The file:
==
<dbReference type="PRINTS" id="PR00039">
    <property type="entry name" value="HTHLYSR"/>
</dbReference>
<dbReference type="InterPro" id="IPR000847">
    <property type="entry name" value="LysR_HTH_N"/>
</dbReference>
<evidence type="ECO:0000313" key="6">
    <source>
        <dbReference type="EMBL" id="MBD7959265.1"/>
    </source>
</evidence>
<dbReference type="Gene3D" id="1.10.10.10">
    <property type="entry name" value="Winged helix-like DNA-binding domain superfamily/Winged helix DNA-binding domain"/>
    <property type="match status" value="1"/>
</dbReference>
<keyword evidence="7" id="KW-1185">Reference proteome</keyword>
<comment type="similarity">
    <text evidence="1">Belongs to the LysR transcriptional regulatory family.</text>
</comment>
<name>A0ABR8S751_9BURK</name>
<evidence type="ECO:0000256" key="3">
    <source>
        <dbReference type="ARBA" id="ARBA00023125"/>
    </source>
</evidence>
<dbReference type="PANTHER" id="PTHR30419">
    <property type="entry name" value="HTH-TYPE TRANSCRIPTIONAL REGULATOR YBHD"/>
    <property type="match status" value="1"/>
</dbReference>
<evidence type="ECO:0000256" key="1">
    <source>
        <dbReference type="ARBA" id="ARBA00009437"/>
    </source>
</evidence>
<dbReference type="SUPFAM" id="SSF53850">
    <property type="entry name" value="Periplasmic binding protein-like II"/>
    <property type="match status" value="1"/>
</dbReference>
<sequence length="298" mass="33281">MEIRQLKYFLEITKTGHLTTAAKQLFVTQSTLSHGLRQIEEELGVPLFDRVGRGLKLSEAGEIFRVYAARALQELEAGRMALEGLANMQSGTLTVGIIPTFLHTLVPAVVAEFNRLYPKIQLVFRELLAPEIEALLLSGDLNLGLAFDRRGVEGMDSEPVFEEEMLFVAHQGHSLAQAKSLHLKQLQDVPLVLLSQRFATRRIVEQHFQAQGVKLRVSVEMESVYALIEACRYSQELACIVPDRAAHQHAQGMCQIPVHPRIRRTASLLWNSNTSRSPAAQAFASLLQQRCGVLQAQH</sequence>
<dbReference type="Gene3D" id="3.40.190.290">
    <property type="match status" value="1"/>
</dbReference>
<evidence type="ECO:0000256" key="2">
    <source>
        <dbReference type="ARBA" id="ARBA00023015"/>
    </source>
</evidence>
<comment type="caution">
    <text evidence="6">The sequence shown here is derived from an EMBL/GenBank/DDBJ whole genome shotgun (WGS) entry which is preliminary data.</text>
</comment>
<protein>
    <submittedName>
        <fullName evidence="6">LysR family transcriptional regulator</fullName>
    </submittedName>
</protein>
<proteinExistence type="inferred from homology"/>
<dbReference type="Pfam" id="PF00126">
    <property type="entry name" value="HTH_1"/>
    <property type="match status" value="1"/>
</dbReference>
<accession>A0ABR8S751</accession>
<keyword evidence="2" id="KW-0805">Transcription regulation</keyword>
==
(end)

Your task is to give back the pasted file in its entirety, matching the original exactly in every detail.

<dbReference type="PRINTS" id="PR00039">
    <property type="entry name" value="HTHLYSR"/>
</dbReference>
<dbReference type="InterPro" id="IPR000847">
    <property type="entry name" value="LysR_HTH_N"/>
</dbReference>
<evidence type="ECO:0000313" key="6">
    <source>
        <dbReference type="EMBL" id="MBD7959265.1"/>
    </source>
</evidence>
<dbReference type="Gene3D" id="1.10.10.10">
    <property type="entry name" value="Winged helix-like DNA-binding domain superfamily/Winged helix DNA-binding domain"/>
    <property type="match status" value="1"/>
</dbReference>
<keyword evidence="7" id="KW-1185">Reference proteome</keyword>
<comment type="similarity">
    <text evidence="1">Belongs to the LysR transcriptional regulatory family.</text>
</comment>
<name>A0ABR8S751_9BURK</name>
<evidence type="ECO:0000256" key="3">
    <source>
        <dbReference type="ARBA" id="ARBA00023125"/>
    </source>
</evidence>
<dbReference type="PANTHER" id="PTHR30419">
    <property type="entry name" value="HTH-TYPE TRANSCRIPTIONAL REGULATOR YBHD"/>
    <property type="match status" value="1"/>
</dbReference>
<evidence type="ECO:0000256" key="1">
    <source>
        <dbReference type="ARBA" id="ARBA00009437"/>
    </source>
</evidence>
<dbReference type="SUPFAM" id="SSF53850">
    <property type="entry name" value="Periplasmic binding protein-like II"/>
    <property type="match status" value="1"/>
</dbReference>
<sequence length="298" mass="33281">MEIRQLKYFLEITKTGHLTTAAKQLFVTQSTLSHGLRQIEEELGVPLFDRVGRGLKLSEAGEIFRVYAARALQELEAGRMALEGLANMQSGTLTVGIIPTFLHTLVPAVVAEFNRLYPKIQLVFRELLAPEIEALLLSGDLNLGLAFDRRGVEGMDSEPVFEEEMLFVAHQGHSLAQAKSLHLKQLQDVPLVLLSQRFATRRIVEQHFQAQGVKLRVSVEMESVYALIEACRYSQELACIVPDRAAHQHAQGMCQIPVHPRIRRTASLLWNSNTSRSPAAQAFASLLQQRCGVLQAQH</sequence>
<dbReference type="Gene3D" id="3.40.190.290">
    <property type="match status" value="1"/>
</dbReference>
<evidence type="ECO:0000256" key="2">
    <source>
        <dbReference type="ARBA" id="ARBA00023015"/>
    </source>
</evidence>
<comment type="caution">
    <text evidence="6">The sequence shown here is derived from an EMBL/GenBank/DDBJ whole genome shotgun (WGS) entry which is preliminary data.</text>
</comment>
<protein>
    <submittedName>
        <fullName evidence="6">LysR family transcriptional regulator</fullName>
    </submittedName>
</protein>
<proteinExistence type="inferred from homology"/>
<dbReference type="Pfam" id="PF00126">
    <property type="entry name" value="HTH_1"/>
    <property type="match status" value="1"/>
</dbReference>
<accession>A0ABR8S751</accession>
<keyword evidence="2" id="KW-0805">Transcription regulation</keyword>